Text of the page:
Presentation on theme: "Childhood Obesity Minnesota School of Business Presented by Corissa Aufderhar, SMA."— Presentation transcript:
Childhood Obesity Minnesota School of Business Presented by Corissa Aufderhar, SMA
What is Childhood obesity? Overweight and obesity are both labels for ranges of weight that are greater than what is generally considered healthy for a given height. The terms also identify ranges of weight that have been shown to increase the likelihood of certain diseases and other health problems. Body mass index (BMI) is a measure used to determine childhood overweight and obesity. It is calculated using a child's weight and height. BMI does not measure body fat directly, but it is a reasonable indicator of body fatness for most children and teens. A child's weight status is determined using an age- and sex- specific percentile for BMI rather than the BMI categories used for adults because children's body composition varies as they age and varies between boys and girls.
What is Childhood obesity? (Cont.) Overweight is defined as a BMI at or above the 85th percentile and lower than the 95th percentile for children of the same age and sex. Obesity is defined as a BMI at or above the 95th percentile for children of the same age and sex. How does this happen? Too many calories + Too little physical activity= ENERGY IMBLANCE Other factors: Genes Metabolism Behavior Environment Culture Socioeconomic status
Interesting Facts Approximately 17% (or 12.5 million) of children and adolescents aged 2—19 years are obese. Since 1980, obesity prevalence among children and adolescents has almost tripled. 1 of 7 low-income, preschool-aged children is obese. County obesity rates are variable within states 2007-2008: Hispanic boys, aged 2 to 19 years more likely to be obese than non-Hispanic white boys Non-Hispanic black girls more likely to be obese than non- Hispanic white girls.
An Alarming Fact Kids younger than 6 spend an average of 2 hours a day in front of a screen, mostly watching TV, DVDs, or videos. Older kids and teens spend almost 4 hours a day watching TV, DVDs, or videos. When computer use and video games are included, time spent in front of a screen increases to over 5½ hours a day! Kids who watch more than 4 hours a day are more likely to be overweight compared with kids who watch 2 hours or less.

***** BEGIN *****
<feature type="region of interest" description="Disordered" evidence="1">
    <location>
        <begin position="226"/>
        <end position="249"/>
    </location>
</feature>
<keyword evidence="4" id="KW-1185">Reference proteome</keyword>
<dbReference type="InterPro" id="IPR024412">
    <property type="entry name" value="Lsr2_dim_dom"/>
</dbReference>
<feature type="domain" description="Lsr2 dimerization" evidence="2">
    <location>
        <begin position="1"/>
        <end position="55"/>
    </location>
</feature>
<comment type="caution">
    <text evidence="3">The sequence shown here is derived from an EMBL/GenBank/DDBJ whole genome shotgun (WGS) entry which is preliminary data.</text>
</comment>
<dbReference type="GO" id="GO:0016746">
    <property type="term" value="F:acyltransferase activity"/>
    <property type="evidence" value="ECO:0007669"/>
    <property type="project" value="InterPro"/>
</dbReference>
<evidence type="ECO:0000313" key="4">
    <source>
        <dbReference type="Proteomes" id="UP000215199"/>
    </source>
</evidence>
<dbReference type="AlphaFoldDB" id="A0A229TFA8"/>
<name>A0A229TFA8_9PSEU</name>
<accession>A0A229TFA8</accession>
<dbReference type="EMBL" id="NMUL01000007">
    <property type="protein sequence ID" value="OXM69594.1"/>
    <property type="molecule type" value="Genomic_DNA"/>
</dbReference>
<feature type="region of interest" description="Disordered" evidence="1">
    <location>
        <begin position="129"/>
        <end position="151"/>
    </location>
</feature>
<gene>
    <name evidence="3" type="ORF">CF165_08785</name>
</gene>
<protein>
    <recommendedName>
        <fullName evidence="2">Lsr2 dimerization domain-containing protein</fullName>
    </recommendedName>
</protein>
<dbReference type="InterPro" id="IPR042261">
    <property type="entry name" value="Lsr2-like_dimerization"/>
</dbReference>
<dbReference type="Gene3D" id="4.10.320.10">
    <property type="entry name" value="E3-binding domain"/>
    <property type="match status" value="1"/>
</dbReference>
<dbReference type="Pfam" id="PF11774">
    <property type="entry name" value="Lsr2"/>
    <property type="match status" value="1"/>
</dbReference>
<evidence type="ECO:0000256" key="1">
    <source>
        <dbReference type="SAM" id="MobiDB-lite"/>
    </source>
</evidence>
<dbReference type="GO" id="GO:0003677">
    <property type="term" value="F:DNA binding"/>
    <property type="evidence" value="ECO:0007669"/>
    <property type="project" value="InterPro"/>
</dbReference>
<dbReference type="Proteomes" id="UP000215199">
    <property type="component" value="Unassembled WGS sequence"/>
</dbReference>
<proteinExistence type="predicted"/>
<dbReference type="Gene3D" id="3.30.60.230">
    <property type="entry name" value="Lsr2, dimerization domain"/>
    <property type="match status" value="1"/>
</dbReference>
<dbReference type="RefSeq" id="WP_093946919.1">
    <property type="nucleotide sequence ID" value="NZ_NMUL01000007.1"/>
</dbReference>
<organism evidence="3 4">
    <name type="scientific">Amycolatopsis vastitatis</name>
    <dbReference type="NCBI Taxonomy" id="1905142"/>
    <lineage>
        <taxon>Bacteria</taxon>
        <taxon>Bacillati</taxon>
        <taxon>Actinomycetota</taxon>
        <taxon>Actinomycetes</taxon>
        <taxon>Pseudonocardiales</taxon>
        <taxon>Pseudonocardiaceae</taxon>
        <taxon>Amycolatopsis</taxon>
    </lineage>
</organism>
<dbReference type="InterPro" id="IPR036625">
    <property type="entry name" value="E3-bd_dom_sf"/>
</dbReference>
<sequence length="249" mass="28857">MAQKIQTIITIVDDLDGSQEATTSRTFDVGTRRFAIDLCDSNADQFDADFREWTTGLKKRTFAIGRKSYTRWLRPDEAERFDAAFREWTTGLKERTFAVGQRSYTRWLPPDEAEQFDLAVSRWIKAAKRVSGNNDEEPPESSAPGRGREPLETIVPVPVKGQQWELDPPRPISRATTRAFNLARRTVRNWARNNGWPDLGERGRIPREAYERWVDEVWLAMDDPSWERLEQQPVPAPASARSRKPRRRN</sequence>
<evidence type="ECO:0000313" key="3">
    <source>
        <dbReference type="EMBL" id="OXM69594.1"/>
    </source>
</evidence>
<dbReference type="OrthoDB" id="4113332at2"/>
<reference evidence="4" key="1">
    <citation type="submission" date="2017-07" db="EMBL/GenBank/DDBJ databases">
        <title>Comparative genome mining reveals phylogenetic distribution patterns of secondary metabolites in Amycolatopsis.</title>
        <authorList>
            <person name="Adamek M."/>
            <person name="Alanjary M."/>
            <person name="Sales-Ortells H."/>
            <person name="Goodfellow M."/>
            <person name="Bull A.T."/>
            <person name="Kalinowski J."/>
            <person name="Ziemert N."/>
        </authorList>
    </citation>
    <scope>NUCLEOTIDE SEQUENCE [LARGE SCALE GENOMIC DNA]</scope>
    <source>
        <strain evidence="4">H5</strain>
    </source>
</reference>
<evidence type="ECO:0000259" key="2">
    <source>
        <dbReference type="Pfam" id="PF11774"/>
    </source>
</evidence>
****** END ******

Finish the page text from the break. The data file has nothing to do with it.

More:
Environmental Factors Sugary drinks and less healthy foods on school campuses Advertising of less healthy foods Variation in licensure regulations among child care centers Lack of daily, quality physical activity in all schools No safe or appealing place, in many communities, to play and be active Limited access to healthy and affordable foods Greater availability of high-energy-dense foods and sugar drinks Increasing portion sizes Lack of breastfeeding support
Consequences of Childhood Obesity (Now) High blood pressure and high cholesterol, which are risk factors for cardiovascular disease (CVD). In one study, 70% of obese children had at least one CVD risk factor, and 39% had two or more. Increased risk of impaired glucose tolerance, insulin resistance and type 2 diabetes. Breathing problems, such as sleep apnea, and asthma. Joint problems and musculoskeletal discomfort. Fatty liver disease, gallstones, and gastro-esophageal reflux (i.e., heartburn). Obese children and adolescents have a greater risk of social and psychological problems, such as discrimination and poor self-esteem, which can continue into adulthood.
Consequences of Childhood Obesity (Later) Obese children are more likely to become obese adults. Adult obesity is associated with a number of serious health conditions including heart disease, diabetes, and some cancers. If children are overweight, obesity in adulthood is likely to be more severe.
Ways to Fight Childhood Obesity Whole Community Approach!! Don’t reward kids for good behavior or try to stop bad behavior with treats –come up with other, healthier solutions Don’t maintain a clean plate policy- reinforce the idea of eating till your satisfied, and let the child be the judge Don’t talk about “bad foods” or completely eliminate all sweets and favorite snacks from a child’s diet- this could lead them to rebel and overeat and/or sneak.
Current Research Projects The Development of Childhood Obesity: Theory, Methodology & Prevention National Heart, Lung and Blood Institute Leann Birch, CCOR ARRA: New Methods for Estimating Effects of Parenting on Child Eating and Over-Weight Northwestern University Leann Birch, CCOR Environmental Influences on Intake and Obesity National Institute of Diabetes and Digestive and Kidney Diseases Leann Birch & Barbara Rolls, Nutritional Sciences Primary Care Network for the Treatment of Adolescent Obesity Children’s Hospital of Philadelphia Terry Hartman, Nutritional Sciences
Resources We Can! http://www.nhlbi.nih.gov/health/public/heart/obesit y/wecan/about-wecan/index.htm Lets Move! http://www.letsmove.gov/ USDA Food Pyramid http://www.mypyramid.gov/ Kids Health from Nemours http://kidshealth.org/parent/centers/fitness_nutriti on_center.html Actions for Healthy Kids http://www.actionforhealthykids.org/